There are 30 coaches with an ECHL background working behind the benches of teams in the NHL including Washington Capitals head coach Bruce Boudreau, New York Islanders interim head coach Jack Capuano, Philadelphia Flyers head coach Peter Laviolette and St. Louis Blues head coach Davis Payne while former ECHL player Dan Bylsma is head coach of the Pittsburgh Penguins. It is the sixth consecutive season that there have been 11 or more coaches with an ECHL background working in the NHL. Boudreau, who coached Mississippi for three seasons winning the Kelly Cup championship in 1999, was named NHL Coach of the Year in 2007-08 becoming the first former ECHL coach to receive the award.

 

The ECHL was represented for the 10th year in a row on the Stanley Cup champion with Chicago Blackhawks assistant coaches Mike Haviland and John Torchetti, developmental goaltending coach Wade Flaherty, senior director of hockey administration Al MacIsaac, general manager of minor league affiliations Mark Bernard and scout Ryan Stewart. There were 35 former players and 14 former coaches on 15 of the 16 teams competing in the National Hockey League’s Stanley Cup Playoffs, marking the fifth year in a row that there have been at least 30 former ECHL players and the seventh consecutive season that over 25 players with ECHL experience have competed in the NHL postseason.


The first ECHL player to play in the NHL was Johnstown Chiefs goaltender Scott Gordon, who played his first game with the Quebec Nordiques against Buffalo on Jan. 30, 1990. The 100th player honor is shared by Jean Sebastien Aubin and Manny Legace, who both made their debut on Oct. 21, 1998 with the Pittsburgh Penguins and the Los Angeles Kings, respectively. The 200th player was Brett McLean with the Chicago Blackhawks on Dec. 10, 2002 while the 300th was David Liffiton with the New York Rangers on Apr. 11, 2006 and the 400th was Phil Oreskovic on Mar. 9, 2009 with the Toronto Maple Leafs.


Former ECHL broadcasters working in the NHL include John Ahlers and Steve Carroll of the Anaheim Ducks, Tom Callahan of the Nashville Predators, Dave Goucher of the Boston Bruins, Chris Kerber of the St. Louis Blues, Jack Michaels of the Edmonton Oilers, Dave Mishkin of the Tampa Bay Lightning, Bob McElligott and John Michael of the Columbus Blue Jackets.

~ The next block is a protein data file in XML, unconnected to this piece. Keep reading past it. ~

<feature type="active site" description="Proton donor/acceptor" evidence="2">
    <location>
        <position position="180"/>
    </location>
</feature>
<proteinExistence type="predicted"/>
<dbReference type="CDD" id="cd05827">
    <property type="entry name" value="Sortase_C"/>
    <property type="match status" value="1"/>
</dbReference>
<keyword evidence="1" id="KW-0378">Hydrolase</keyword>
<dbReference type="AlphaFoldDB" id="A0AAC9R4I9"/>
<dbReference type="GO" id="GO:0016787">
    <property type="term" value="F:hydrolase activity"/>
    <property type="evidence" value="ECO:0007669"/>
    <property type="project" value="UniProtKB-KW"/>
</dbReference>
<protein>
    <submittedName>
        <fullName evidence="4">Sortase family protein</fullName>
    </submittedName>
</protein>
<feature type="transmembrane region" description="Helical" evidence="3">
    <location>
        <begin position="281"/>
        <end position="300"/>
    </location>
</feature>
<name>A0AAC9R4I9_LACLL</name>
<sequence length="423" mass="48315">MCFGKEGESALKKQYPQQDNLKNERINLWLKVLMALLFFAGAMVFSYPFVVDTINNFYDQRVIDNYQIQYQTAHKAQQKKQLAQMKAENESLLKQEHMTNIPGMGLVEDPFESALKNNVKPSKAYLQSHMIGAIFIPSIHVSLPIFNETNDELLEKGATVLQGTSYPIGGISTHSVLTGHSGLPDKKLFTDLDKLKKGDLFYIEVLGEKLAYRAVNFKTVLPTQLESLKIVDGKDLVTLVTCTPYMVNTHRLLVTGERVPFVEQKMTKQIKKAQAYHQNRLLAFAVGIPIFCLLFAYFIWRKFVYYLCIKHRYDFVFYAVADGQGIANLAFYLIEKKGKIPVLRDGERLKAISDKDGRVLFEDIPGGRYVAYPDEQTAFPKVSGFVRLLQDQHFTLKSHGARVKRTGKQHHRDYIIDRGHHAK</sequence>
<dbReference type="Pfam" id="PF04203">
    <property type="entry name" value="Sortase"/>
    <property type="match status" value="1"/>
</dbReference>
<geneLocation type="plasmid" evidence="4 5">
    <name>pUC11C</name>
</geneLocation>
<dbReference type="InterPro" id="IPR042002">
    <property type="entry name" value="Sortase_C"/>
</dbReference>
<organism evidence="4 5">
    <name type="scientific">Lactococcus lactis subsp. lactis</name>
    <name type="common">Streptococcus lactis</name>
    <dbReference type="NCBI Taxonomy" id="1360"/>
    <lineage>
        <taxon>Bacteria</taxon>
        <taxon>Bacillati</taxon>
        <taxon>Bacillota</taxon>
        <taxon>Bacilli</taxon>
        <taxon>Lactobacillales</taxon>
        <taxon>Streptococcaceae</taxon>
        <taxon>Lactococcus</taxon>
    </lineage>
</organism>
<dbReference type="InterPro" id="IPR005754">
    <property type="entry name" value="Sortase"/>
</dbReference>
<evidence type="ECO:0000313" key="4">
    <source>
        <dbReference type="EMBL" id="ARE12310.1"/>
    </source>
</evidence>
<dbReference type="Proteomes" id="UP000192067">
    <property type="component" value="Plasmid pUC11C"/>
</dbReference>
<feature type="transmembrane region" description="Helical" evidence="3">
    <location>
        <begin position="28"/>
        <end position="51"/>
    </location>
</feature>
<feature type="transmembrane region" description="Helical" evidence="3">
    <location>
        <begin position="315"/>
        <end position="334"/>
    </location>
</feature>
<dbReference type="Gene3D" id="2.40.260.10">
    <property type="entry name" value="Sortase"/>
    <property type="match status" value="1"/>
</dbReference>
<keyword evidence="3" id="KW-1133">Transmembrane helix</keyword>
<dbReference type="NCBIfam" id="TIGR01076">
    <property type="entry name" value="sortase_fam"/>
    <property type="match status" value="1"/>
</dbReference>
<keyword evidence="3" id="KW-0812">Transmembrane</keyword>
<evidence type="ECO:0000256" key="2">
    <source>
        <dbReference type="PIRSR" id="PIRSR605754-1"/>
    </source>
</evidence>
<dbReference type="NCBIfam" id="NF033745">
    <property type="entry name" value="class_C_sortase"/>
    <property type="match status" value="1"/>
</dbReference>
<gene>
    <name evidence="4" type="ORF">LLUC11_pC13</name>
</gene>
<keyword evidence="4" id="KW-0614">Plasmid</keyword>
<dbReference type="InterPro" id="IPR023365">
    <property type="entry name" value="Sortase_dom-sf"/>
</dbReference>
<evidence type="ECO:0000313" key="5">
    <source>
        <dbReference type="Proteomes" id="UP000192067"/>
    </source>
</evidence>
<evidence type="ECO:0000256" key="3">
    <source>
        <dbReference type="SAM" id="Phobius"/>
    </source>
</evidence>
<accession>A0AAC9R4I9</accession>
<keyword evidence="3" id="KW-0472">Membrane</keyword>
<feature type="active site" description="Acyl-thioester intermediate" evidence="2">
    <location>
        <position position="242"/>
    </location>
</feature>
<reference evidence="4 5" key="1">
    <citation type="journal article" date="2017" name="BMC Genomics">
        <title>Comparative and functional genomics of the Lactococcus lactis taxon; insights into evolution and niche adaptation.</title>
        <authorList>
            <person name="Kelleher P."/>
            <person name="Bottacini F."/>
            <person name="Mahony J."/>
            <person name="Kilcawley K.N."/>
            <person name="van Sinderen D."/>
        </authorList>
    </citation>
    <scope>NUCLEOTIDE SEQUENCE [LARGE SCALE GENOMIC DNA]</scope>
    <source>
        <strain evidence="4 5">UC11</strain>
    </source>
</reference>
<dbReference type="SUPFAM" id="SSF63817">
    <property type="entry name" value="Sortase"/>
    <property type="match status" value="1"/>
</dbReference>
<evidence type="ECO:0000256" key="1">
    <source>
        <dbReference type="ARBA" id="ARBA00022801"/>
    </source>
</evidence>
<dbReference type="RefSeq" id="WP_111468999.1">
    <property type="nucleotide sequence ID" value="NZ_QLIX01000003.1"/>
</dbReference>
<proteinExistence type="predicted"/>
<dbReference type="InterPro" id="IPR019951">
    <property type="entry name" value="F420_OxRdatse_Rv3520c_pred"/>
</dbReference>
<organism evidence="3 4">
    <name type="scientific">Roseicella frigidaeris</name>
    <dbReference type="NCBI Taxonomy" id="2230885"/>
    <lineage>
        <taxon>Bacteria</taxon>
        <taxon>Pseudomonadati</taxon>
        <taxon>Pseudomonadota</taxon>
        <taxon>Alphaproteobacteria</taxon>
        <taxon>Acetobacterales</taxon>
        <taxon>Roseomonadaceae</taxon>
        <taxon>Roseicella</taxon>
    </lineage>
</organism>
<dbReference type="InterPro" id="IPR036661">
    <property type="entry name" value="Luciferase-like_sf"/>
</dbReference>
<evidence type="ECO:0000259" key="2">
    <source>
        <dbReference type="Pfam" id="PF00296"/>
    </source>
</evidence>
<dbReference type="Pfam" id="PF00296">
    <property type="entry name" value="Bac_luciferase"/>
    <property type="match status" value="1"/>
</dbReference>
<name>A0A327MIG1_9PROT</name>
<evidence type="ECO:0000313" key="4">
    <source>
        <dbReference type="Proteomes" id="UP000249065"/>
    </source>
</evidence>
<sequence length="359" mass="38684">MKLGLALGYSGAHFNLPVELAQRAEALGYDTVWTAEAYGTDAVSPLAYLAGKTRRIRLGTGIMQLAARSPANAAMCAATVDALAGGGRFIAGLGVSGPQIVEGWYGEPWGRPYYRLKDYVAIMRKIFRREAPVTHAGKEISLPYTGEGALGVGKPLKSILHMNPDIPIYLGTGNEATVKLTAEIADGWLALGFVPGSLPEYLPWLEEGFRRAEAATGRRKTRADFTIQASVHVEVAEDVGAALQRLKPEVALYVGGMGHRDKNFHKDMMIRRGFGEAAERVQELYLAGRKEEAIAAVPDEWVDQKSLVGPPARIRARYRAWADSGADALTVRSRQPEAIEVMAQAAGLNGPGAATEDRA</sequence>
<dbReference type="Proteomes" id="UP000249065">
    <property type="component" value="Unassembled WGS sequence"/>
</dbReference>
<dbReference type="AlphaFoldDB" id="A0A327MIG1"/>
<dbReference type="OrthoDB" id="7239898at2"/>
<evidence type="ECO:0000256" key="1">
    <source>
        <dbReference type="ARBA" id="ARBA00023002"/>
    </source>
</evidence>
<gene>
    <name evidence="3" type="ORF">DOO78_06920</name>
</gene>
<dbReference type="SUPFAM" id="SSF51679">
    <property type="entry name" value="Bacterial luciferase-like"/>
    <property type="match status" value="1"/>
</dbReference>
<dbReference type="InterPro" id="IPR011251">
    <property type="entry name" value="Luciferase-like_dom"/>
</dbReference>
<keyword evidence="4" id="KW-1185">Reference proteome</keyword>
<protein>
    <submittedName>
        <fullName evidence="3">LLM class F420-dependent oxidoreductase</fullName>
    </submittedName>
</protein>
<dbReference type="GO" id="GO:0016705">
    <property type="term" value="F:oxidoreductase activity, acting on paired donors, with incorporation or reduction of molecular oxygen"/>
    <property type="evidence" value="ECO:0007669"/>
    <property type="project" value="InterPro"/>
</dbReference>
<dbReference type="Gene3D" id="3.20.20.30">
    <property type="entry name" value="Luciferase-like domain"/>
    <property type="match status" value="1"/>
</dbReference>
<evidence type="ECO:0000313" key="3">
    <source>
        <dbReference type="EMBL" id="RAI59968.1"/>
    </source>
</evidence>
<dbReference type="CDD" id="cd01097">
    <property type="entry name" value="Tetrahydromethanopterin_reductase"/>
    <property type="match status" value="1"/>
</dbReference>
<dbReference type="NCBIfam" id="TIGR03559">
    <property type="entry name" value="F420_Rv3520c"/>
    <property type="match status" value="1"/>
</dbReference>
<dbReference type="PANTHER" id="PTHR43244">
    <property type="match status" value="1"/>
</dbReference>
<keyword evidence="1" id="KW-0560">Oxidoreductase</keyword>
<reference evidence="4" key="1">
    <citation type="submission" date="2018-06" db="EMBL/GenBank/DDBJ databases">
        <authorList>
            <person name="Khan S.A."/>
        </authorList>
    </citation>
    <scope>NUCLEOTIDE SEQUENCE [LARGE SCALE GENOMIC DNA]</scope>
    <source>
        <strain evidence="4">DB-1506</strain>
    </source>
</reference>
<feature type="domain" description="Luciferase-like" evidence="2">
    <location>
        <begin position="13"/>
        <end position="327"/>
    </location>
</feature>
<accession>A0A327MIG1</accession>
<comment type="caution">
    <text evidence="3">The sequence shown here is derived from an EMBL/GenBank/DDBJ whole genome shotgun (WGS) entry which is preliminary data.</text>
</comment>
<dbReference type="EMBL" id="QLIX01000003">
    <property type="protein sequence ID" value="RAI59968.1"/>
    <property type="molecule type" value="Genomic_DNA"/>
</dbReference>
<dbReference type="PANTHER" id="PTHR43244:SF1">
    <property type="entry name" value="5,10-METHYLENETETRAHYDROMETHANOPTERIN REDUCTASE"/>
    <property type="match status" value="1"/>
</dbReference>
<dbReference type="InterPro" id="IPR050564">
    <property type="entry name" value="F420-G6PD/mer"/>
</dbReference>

Ryan Stanzel and Jeremy Zager, who were both recipients of the ECHL Media Relations Director of the Year award, are working in the communications department for the Minnesota Wild and the Los Angeles Kings, respectively. Former ECHL assistant director of communications Joe Siville and Kelly Murray are now with the Philadelphia Flyers and the Washington Capitals, respectively, while former ECHL director of communications Jason Rothwell is the creative director for the Columbus Blue Jackets. 

 

Premier ‘AA’ Hockey League Fast Facts
• Watch games live on
America One, the “Official Broadband & Mobile Broadcaster” of the ECHL.

• The ECHL celebrated its 20th Anniversary in 2007-08 and is the third-longest tenured professional hockey league behind only the National Hockey League and the American Hockey League.

• ECHL began in 1988-89 with five teams in four states and has grown to be a coast-to-coast league with 19 teams in 14 states and British Columbia in 2010-11.

• The league officially changed its name from East Coast Hockey League to ECHL on May 19, 2003.

• ECHL has affiliations with 26 of the 30 teams in the American Hockey League and for the past 21 years there has been an ECHL player on the Calder Cup Champion.

• In the last seven seasons the ECHL has had more call-ups to the AHL than all other professional leagues combined with over 3,000 call-ups involving more than 1,500 players and in 2009-10 there were 10 times as many call-ups from the ECHL to the AHL than all other professional leagues.
 

• The ECHL averaged 4,486 fans per game in 2009-10, the highest single-season average since 1999-00, and is the only minor professional hockey league to increase average attendance each of the last three seasons. It is the sixth consecutive season and the 18th time in the last 20 years that the ECHL has averaged over 4,000 fans and the league drew over 3 million fans for the 17th year in a row.
 

• Further information on the ECHL is available from its website at ECHL.com.